PITTSBURGH -- “Workload management” have been buzzwords of the 2021 MLB season for good reason. Coming off a pandemic-shortened season, teams have planned out -- sometimes, on the fly -- how to effectively limit innings for injury prevention while getting players enough reps and staying competitive.
The Pirates’ workload management plans will be tested greatly over a stretch of 20 consecutive games, which began Tuesday when they hosted the White Sox at PNC Park.
“This is when we're getting a stretch [when] we’re really having to watch it -- not just for our starters and relievers, but for our position players,” manager Derek Shelton said.
Shelton and his staff have already shown signs of exercising caution with starting pitchers in the past two weeks. When at-bats have gotten extended or a guy has begun to labor through an inning, the Pirates’ skipper hasn’t been afraid to pull his starter with a pitch count below 80 or so.
But with 20 consecutive games coming up, the Pirates may not be able to afford to do that with too much regularity, even with an eight-man bullpen. They could shuffle relievers with options up and down if the starters are only covering 4-5 innings each time out over the span, but the Pirates’ leadership group will have to weigh how useful it is burning options vs. other methods of management.
With some on-the-fringe Major League arms at Triple-A, including Cody Ponce, Beau Sulser and Steven Wright, Pittsburgh could also use a game or two in the stretch as a spot start for one of them. It would be a great time to bring up Miguel Yajure, the club’s No. 11 prospect, for one more look, but he’s currently dealing with right forearm/elbow discomfort at the Pirates’ Minor League complex in Bradenton, Fla.
“It would not surprise me if you see guys get opportunities within this stretch, guys getting a little bit of a blow and then other people getting opportunities,” Shelton said.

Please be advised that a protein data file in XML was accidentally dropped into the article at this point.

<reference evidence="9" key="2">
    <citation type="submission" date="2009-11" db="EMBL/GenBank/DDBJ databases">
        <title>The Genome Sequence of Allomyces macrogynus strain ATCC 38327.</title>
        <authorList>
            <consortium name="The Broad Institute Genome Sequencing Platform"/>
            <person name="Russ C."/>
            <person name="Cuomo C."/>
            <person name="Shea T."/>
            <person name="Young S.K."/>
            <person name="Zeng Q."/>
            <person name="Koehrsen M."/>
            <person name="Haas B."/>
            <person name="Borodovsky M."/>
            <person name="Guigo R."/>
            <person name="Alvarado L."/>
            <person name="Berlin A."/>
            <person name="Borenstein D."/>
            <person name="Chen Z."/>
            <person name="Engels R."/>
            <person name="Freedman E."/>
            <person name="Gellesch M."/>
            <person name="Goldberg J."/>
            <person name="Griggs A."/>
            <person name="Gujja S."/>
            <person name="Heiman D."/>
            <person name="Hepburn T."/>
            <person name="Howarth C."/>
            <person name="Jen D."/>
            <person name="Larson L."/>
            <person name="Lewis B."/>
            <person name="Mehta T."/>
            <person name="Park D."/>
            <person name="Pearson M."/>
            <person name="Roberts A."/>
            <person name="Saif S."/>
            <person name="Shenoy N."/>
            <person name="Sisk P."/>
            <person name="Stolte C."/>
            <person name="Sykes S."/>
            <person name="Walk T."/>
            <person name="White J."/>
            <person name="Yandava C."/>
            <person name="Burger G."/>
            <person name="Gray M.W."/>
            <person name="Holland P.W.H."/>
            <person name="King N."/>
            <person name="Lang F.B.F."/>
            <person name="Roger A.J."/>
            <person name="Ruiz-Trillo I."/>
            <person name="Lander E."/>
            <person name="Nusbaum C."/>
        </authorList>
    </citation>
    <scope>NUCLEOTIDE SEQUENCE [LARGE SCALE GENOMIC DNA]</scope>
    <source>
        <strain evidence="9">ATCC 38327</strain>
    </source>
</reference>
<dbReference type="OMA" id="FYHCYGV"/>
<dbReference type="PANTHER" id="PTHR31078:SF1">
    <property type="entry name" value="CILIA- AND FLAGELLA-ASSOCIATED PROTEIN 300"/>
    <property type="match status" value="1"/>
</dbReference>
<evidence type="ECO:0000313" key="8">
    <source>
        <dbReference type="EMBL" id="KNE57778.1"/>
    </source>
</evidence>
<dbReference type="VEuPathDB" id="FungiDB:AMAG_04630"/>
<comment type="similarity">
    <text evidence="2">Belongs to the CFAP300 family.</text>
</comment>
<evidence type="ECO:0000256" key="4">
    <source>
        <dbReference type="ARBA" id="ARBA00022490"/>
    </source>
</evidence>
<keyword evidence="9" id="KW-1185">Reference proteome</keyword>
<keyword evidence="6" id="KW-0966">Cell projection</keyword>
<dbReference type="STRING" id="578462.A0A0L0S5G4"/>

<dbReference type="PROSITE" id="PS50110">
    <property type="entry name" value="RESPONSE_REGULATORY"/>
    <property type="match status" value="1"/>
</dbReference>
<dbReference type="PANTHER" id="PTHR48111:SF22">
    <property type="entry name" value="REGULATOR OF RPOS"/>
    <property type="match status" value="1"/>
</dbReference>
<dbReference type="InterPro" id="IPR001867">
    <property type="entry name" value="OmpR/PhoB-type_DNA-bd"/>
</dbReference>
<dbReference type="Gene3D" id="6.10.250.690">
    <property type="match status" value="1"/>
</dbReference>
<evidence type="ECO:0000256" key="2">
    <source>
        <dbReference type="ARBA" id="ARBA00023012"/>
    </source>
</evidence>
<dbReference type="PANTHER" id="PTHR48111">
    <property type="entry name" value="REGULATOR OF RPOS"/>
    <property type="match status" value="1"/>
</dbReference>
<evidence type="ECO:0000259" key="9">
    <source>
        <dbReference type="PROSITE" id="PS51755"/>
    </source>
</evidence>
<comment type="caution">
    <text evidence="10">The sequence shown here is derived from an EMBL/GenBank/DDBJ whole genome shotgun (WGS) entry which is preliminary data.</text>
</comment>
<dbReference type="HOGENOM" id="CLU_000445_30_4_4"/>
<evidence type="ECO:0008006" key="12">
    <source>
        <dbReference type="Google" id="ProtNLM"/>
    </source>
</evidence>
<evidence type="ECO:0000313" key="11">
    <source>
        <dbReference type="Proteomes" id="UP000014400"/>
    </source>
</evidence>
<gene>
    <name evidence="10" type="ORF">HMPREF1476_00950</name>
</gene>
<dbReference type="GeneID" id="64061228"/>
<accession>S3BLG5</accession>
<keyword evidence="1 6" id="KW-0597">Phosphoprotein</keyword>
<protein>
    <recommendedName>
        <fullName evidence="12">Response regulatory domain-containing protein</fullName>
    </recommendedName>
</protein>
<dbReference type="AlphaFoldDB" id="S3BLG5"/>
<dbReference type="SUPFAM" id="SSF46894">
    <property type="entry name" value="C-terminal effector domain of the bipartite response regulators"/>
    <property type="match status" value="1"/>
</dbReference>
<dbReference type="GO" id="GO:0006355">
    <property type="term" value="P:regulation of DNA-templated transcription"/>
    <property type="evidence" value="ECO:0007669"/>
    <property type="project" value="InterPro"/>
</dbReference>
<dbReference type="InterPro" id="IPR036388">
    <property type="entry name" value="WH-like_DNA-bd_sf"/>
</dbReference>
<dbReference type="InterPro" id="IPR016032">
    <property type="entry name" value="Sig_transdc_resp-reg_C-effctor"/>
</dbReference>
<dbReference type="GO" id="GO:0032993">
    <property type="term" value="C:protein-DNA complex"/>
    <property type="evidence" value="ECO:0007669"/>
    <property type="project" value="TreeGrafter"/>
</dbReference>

The position player aspect will be interesting to watch as well, and though it likely won’t be as in flux as the pitching situation, it will call for flexibility. Shelton and his staff tend to plan out scheduled off-days well in advance for this group, but it may have to be in pencil this time. One or two injuries, as the Pirates have had to weather throughout the season, could change the complexion of who is called upon when.
Shelton was growing up in the Chicago area when current White Sox manager Tony La Russa began managing the South Side club in 1979. The Pirates’ skipper remembers seeing La Russa take the helm at the young age of 35, fresh out of law school and, against what seemed like stacked odds at the time, he stuck with the job for parts of seven seasons.
“He was like the standard bearer for new-age people, because nobody managed at that time at that age,” Shelton said. “That’s what I think about. Hall of Famer, really smart guy, ahead of his time.”
What stood out the most to Shelton about La Russa, who is second all-time in wins by a manager in MLB history, is simply that -- the way La Russa has been able to commit to the game through the many iterations and culture shifts it has gone through.
“This job is 24/7, all the time,” Shelton said. “To do it for as long as he has as well as he has and then changing with how the game has changed, it’s extremely impressive.”